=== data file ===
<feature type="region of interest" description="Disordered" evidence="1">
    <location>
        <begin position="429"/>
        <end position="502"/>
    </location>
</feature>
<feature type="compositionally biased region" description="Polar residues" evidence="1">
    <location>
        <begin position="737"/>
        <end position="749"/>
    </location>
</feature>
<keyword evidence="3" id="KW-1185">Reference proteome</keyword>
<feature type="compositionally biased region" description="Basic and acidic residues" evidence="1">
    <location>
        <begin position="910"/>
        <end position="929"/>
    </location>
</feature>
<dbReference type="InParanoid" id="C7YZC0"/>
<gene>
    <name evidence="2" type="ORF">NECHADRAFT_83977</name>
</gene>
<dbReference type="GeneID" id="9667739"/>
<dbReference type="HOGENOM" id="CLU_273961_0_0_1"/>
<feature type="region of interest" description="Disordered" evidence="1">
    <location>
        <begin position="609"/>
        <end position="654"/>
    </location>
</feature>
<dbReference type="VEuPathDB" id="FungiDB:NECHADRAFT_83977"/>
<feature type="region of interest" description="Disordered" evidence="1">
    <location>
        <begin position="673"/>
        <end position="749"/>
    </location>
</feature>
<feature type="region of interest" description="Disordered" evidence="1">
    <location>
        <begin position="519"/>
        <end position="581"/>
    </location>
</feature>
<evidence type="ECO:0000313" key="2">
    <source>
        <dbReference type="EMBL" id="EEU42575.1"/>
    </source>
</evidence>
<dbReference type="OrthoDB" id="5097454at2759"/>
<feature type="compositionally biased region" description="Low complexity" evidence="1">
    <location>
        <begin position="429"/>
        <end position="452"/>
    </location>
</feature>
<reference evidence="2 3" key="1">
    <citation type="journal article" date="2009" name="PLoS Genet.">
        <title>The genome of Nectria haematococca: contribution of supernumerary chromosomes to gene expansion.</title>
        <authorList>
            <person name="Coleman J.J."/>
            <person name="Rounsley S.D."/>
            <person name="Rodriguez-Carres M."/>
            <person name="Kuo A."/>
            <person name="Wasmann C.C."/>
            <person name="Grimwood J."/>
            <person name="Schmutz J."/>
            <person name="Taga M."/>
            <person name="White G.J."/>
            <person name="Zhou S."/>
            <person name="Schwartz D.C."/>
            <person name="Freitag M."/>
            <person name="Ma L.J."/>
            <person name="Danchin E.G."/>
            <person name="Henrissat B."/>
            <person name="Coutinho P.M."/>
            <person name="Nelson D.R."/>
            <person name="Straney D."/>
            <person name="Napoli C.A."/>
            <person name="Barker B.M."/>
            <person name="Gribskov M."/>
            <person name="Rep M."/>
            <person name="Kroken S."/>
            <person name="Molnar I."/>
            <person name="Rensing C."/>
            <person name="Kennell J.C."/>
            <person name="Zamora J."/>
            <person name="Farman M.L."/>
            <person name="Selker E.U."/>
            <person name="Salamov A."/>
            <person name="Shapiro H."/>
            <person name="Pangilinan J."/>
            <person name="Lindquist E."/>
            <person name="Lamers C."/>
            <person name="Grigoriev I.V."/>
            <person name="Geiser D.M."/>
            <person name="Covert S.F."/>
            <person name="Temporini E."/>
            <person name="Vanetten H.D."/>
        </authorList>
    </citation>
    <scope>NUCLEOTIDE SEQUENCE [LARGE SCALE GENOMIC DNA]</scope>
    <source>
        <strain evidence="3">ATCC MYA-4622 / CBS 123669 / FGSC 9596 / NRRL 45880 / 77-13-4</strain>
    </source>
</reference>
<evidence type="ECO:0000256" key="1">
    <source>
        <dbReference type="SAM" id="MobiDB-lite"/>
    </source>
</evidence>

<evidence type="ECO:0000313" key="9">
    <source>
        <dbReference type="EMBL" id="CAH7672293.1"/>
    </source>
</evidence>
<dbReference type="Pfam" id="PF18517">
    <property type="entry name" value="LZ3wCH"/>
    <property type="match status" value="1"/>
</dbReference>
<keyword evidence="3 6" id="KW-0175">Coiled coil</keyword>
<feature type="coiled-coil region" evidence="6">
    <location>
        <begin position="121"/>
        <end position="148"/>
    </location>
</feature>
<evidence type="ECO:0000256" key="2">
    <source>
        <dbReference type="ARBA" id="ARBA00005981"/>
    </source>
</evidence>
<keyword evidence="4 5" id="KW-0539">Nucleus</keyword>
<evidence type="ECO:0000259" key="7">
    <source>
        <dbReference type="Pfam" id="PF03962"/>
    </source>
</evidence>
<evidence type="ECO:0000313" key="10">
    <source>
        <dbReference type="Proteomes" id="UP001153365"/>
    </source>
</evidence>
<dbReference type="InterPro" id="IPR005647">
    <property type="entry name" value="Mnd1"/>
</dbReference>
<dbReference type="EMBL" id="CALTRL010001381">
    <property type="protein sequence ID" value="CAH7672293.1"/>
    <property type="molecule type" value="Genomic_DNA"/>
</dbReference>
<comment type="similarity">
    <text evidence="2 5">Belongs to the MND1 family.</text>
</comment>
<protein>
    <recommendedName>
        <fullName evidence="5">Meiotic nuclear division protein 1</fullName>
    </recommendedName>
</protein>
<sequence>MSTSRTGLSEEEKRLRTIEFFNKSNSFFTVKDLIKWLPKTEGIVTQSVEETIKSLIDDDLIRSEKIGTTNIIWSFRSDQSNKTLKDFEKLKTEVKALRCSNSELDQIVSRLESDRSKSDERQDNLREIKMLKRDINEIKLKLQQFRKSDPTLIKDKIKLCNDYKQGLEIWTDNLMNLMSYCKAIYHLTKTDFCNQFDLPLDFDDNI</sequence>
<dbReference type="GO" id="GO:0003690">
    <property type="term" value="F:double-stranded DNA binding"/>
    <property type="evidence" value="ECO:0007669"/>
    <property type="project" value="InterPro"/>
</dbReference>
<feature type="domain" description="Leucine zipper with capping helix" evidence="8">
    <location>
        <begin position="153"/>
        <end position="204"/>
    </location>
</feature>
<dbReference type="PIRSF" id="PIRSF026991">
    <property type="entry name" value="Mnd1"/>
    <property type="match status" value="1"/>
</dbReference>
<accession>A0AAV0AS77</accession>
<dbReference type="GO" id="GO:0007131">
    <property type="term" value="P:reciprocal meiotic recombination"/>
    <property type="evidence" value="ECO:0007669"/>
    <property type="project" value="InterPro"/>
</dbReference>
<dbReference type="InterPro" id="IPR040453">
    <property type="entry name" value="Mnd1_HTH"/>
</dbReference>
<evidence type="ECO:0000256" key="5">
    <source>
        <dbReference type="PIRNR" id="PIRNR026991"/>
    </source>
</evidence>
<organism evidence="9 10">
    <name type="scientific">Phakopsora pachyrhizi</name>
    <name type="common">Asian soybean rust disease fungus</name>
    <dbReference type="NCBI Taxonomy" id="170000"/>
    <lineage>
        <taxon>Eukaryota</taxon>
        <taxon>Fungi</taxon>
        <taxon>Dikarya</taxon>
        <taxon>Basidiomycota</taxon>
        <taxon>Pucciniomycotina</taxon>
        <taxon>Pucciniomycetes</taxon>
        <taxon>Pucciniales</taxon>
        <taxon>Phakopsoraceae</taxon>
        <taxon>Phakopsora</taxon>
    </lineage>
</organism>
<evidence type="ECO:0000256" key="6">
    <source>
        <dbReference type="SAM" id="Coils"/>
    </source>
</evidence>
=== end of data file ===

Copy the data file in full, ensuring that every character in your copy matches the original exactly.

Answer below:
<feature type="region of interest" description="Disordered" evidence="1">
    <location>
        <begin position="429"/>
        <end position="502"/>
    </location>
</feature>
<feature type="compositionally biased region" description="Polar residues" evidence="1">
    <location>
        <begin position="737"/>
        <end position="749"/>
    </location>
</feature>
<keyword evidence="3" id="KW-1185">Reference proteome</keyword>
<feature type="compositionally biased region" description="Basic and acidic residues" evidence="1">
    <location>
        <begin position="910"/>
        <end position="929"/>
    </location>
</feature>
<dbReference type="InParanoid" id="C7YZC0"/>
<gene>
    <name evidence="2" type="ORF">NECHADRAFT_83977</name>
</gene>
<dbReference type="GeneID" id="9667739"/>
<dbReference type="HOGENOM" id="CLU_273961_0_0_1"/>
<feature type="region of interest" description="Disordered" evidence="1">
    <location>
        <begin position="609"/>
        <end position="654"/>
    </location>
</feature>
<dbReference type="VEuPathDB" id="FungiDB:NECHADRAFT_83977"/>
<feature type="region of interest" description="Disordered" evidence="1">
    <location>
        <begin position="673"/>
        <end position="749"/>
    </location>
</feature>
<feature type="region of interest" description="Disordered" evidence="1">
    <location>
        <begin position="519"/>
        <end position="581"/>
    </location>
</feature>
<evidence type="ECO:0000313" key="2">
    <source>
        <dbReference type="EMBL" id="EEU42575.1"/>
    </source>
</evidence>
<dbReference type="OrthoDB" id="5097454at2759"/>
<feature type="compositionally biased region" description="Low complexity" evidence="1">
    <location>
        <begin position="429"/>
        <end position="452"/>
    </location>
</feature>
<reference evidence="2 3" key="1">
    <citation type="journal article" date="2009" name="PLoS Genet.">
        <title>The genome of Nectria haematococca: contribution of supernumerary chromosomes to gene expansion.</title>
        <authorList>
            <person name="Coleman J.J."/>
            <person name="Rounsley S.D."/>
            <person name="Rodriguez-Carres M."/>
            <person name="Kuo A."/>
            <person name="Wasmann C.C."/>
            <person name="Grimwood J."/>
            <person name="Schmutz J."/>
            <person name="Taga M."/>
            <person name="White G.J."/>
            <person name="Zhou S."/>
            <person name="Schwartz D.C."/>
            <person name="Freitag M."/>
            <person name="Ma L.J."/>
            <person name="Danchin E.G."/>
            <person name="Henrissat B."/>
            <person name="Coutinho P.M."/>
            <person name="Nelson D.R."/>
            <person name="Straney D."/>
            <person name="Napoli C.A."/>
            <person name="Barker B.M."/>
            <person name="Gribskov M."/>
            <person name="Rep M."/>
            <person name="Kroken S."/>
            <person name="Molnar I."/>
            <person name="Rensing C."/>
            <person name="Kennell J.C."/>
            <person name="Zamora J."/>
            <person name="Farman M.L."/>
            <person name="Selker E.U."/>
            <person name="Salamov A."/>
            <person name="Shapiro H."/>
            <person name="Pangilinan J."/>
            <person name="Lindquist E."/>
            <person name="Lamers C."/>
            <person name="Grigoriev I.V."/>
            <person name="Geiser D.M."/>
            <person name="Covert S.F."/>
            <person name="Temporini E."/>
            <person name="Vanetten H.D."/>
        </authorList>
    </citation>
    <scope>NUCLEOTIDE SEQUENCE [LARGE SCALE GENOMIC DNA]</scope>
    <source>
        <strain evidence="3">ATCC MYA-4622 / CBS 123669 / FGSC 9596 / NRRL 45880 / 77-13-4</strain>
    </source>
</reference>
<evidence type="ECO:0000256" key="1">
    <source>
        <dbReference type="SAM" id="MobiDB-lite"/>
    </source>
</evidence>

<evidence type="ECO:0000313" key="9">
    <source>
        <dbReference type="EMBL" id="CAH7672293.1"/>
    </source>
</evidence>
<dbReference type="Pfam" id="PF18517">
    <property type="entry name" value="LZ3wCH"/>
    <property type="match status" value="1"/>
</dbReference>
<keyword evidence="3 6" id="KW-0175">Coiled coil</keyword>
<feature type="coiled-coil region" evidence="6">
    <location>
        <begin position="121"/>
        <end position="148"/>
    </location>
</feature>
<evidence type="ECO:0000256" key="2">
    <source>
        <dbReference type="ARBA" id="ARBA00005981"/>
    </source>
</evidence>
<keyword evidence="4 5" id="KW-0539">Nucleus</keyword>
<evidence type="ECO:0000259" key="7">
    <source>
        <dbReference type="Pfam" id="PF03962"/>
    </source>
</evidence>
<evidence type="ECO:0000313" key="10">
    <source>
        <dbReference type="Proteomes" id="UP001153365"/>
    </source>
</evidence>
<dbReference type="InterPro" id="IPR005647">
    <property type="entry name" value="Mnd1"/>
</dbReference>
<dbReference type="EMBL" id="CALTRL010001381">
    <property type="protein sequence ID" value="CAH7672293.1"/>
    <property type="molecule type" value="Genomic_DNA"/>
</dbReference>
<comment type="similarity">
    <text evidence="2 5">Belongs to the MND1 family.</text>
</comment>
<protein>
    <recommendedName>
        <fullName evidence="5">Meiotic nuclear division protein 1</fullName>
    </recommendedName>
</protein>
<sequence>MSTSRTGLSEEEKRLRTIEFFNKSNSFFTVKDLIKWLPKTEGIVTQSVEETIKSLIDDDLIRSEKIGTTNIIWSFRSDQSNKTLKDFEKLKTEVKALRCSNSELDQIVSRLESDRSKSDERQDNLREIKMLKRDINEIKLKLQQFRKSDPTLIKDKIKLCNDYKQGLEIWTDNLMNLMSYCKAIYHLTKTDFCNQFDLPLDFDDNI</sequence>
<dbReference type="GO" id="GO:0003690">
    <property type="term" value="F:double-stranded DNA binding"/>
    <property type="evidence" value="ECO:0007669"/>
    <property type="project" value="InterPro"/>
</dbReference>
<feature type="domain" description="Leucine zipper with capping helix" evidence="8">
    <location>
        <begin position="153"/>
        <end position="204"/>
    </location>
</feature>
<dbReference type="PIRSF" id="PIRSF026991">
    <property type="entry name" value="Mnd1"/>
    <property type="match status" value="1"/>
</dbReference>
<accession>A0AAV0AS77</accession>
<dbReference type="GO" id="GO:0007131">
    <property type="term" value="P:reciprocal meiotic recombination"/>
    <property type="evidence" value="ECO:0007669"/>
    <property type="project" value="InterPro"/>
</dbReference>
<dbReference type="InterPro" id="IPR040453">
    <property type="entry name" value="Mnd1_HTH"/>
</dbReference>
<evidence type="ECO:0000256" key="5">
    <source>
        <dbReference type="PIRNR" id="PIRNR026991"/>
    </source>
</evidence>
<organism evidence="9 10">
    <name type="scientific">Phakopsora pachyrhizi</name>
    <name type="common">Asian soybean rust disease fungus</name>
    <dbReference type="NCBI Taxonomy" id="170000"/>
    <lineage>
        <taxon>Eukaryota</taxon>
        <taxon>Fungi</taxon>
        <taxon>Dikarya</taxon>
        <taxon>Basidiomycota</taxon>
        <taxon>Pucciniomycotina</taxon>
        <taxon>Pucciniomycetes</taxon>
        <taxon>Pucciniales</taxon>
        <taxon>Phakopsoraceae</taxon>
        <taxon>Phakopsora</taxon>
    </lineage>
</organism>
<evidence type="ECO:0000256" key="6">
    <source>
        <dbReference type="SAM" id="Coils"/>
    </source>
</evidence>